Brexit is certainly creating a lot of concerns for UK businesses and has caused a lot of frustration in general. However, while the UK is still seemingly undecided about what kind of relationship it wants with the EU, new research reveals that British exports greatly increased outside the continent last year.
Having analysed recent ONS data, financial services provider Santander Corporate & Commercial has found out what the fastest growing export destinations for the UK were in 2018. Nigeria and India were the two countries that increased their imports from Blighty the most. Nigeria increased its imports from Blighty by 27%, giving it a worth of about £1.63bn. India increased by 24% and the UK exports to the country is worth £5.5bn. The largest exports to Nigeria were mineral fuels and oils, consisting of 45% of British exports to the country. The largest exports to India were gems and jewellery, worth $900m, which saw a 300% increase from 2017.
That being said, EU countries Greece and The Netherlands were the third and sixth fastest growing receivers of UK exports in 2018. They grew by 21% and 17% respectively. Thailand came fourth and grew its UK imports by 19%. For Taiwan, which came fifth, that figure was 18%. Even though exports to the States only grew by 7%, the USA is still the top country for UK exports, worth almost £55bn.
Despite exports to Europe only increasing by 3%, it remained the biggest market for UK goods with more than £189.2bn being exported to Europe in 2018. Over £167.8bn of that trade was inside the EU. Comparatively, the UK exported goods worth £63bn to Asia and the Pacific and £61bn to North America in the same period.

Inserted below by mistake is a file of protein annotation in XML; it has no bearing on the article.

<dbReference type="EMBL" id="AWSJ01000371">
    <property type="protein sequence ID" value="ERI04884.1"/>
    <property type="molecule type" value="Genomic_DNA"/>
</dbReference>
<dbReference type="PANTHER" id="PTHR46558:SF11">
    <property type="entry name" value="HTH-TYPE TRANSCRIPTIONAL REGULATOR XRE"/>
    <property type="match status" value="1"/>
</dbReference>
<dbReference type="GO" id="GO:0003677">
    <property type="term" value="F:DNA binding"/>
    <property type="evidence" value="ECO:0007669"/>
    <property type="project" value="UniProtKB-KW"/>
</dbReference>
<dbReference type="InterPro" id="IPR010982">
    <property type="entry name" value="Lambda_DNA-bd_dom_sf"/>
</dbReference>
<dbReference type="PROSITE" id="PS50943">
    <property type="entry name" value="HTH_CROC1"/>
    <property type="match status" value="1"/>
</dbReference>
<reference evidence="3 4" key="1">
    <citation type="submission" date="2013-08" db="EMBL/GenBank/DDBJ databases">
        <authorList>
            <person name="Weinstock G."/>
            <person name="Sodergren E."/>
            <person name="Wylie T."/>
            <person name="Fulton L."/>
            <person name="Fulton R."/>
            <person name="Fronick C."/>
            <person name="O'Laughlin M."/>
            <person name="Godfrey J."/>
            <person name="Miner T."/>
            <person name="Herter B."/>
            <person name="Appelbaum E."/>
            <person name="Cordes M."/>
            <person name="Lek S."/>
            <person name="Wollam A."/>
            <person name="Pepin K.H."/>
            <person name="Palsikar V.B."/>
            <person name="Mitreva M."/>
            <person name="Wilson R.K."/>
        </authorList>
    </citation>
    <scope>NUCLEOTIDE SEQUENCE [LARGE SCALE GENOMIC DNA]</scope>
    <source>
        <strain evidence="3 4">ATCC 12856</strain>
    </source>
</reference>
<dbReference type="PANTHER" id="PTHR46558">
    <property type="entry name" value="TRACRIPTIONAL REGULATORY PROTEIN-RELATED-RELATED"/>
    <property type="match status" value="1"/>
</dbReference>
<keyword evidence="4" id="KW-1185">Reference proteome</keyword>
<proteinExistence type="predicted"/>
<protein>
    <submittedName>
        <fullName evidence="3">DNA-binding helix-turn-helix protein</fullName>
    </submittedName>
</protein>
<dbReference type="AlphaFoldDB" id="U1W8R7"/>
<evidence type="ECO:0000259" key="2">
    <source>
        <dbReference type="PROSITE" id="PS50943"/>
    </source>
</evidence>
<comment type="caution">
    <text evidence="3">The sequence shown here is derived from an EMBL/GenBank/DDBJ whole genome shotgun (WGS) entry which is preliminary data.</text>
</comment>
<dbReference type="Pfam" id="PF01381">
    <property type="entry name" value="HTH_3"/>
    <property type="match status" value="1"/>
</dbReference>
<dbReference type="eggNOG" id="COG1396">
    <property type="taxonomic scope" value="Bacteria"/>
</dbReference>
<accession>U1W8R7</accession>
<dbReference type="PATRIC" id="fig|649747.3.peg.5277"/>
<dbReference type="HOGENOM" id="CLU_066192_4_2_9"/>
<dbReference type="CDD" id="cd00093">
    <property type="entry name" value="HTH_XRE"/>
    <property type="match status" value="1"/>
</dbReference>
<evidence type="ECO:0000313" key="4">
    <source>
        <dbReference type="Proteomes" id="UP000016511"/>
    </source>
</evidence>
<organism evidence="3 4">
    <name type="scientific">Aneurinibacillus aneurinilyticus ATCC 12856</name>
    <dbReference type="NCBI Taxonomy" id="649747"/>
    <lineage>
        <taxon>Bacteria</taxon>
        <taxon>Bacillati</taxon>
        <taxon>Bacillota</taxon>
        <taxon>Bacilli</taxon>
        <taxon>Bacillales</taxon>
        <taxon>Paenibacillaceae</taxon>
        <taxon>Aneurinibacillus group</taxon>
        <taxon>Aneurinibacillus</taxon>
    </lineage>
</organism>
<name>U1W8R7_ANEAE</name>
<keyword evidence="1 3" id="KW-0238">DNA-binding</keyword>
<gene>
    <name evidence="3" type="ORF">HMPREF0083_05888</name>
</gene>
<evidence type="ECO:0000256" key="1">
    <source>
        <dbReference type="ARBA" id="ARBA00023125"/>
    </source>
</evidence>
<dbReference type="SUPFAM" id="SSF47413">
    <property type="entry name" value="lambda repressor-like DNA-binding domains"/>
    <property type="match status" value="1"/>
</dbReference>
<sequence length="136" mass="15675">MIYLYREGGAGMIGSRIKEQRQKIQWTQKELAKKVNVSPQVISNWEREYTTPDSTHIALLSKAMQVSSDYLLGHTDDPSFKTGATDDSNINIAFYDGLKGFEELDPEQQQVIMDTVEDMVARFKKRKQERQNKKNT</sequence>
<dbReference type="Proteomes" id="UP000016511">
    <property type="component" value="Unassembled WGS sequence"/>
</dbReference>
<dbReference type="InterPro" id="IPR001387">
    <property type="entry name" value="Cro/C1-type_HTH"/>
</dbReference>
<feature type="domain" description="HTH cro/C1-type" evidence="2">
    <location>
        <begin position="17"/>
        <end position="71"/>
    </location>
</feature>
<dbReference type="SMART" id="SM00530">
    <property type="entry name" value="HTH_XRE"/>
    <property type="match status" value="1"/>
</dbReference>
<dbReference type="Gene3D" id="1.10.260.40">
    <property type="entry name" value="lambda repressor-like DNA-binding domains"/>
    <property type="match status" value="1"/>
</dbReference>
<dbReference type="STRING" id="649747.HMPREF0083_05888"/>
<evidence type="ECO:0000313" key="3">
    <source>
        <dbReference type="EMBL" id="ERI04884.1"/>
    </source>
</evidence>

No wonder then that additional Santander Corporate & Commercial research has revealed fast growth businesses still consider the EU as the best opportunity for international growth. Its research into trailblazers demonstrates that 31% of high growth businesses plan to increase their sales within the EU within the next year.
John Carroll, head of international at Santander Corporate & Commercial, said: “It’s exciting to see British companies embracing new international trade opportunities, not just with established trading superpowers like the US, Germany and Japan but also in evolving markets such as India and Nigeria. Taking the leap into a new and less traditional market can seem daunting at first but we know that companies who trade internationally often have stronger growth prospects and are more resilient against economic uncertainty at home.”
It’s comforting to know that, despite Brexit, Britain is expanding its global trade elsewhere.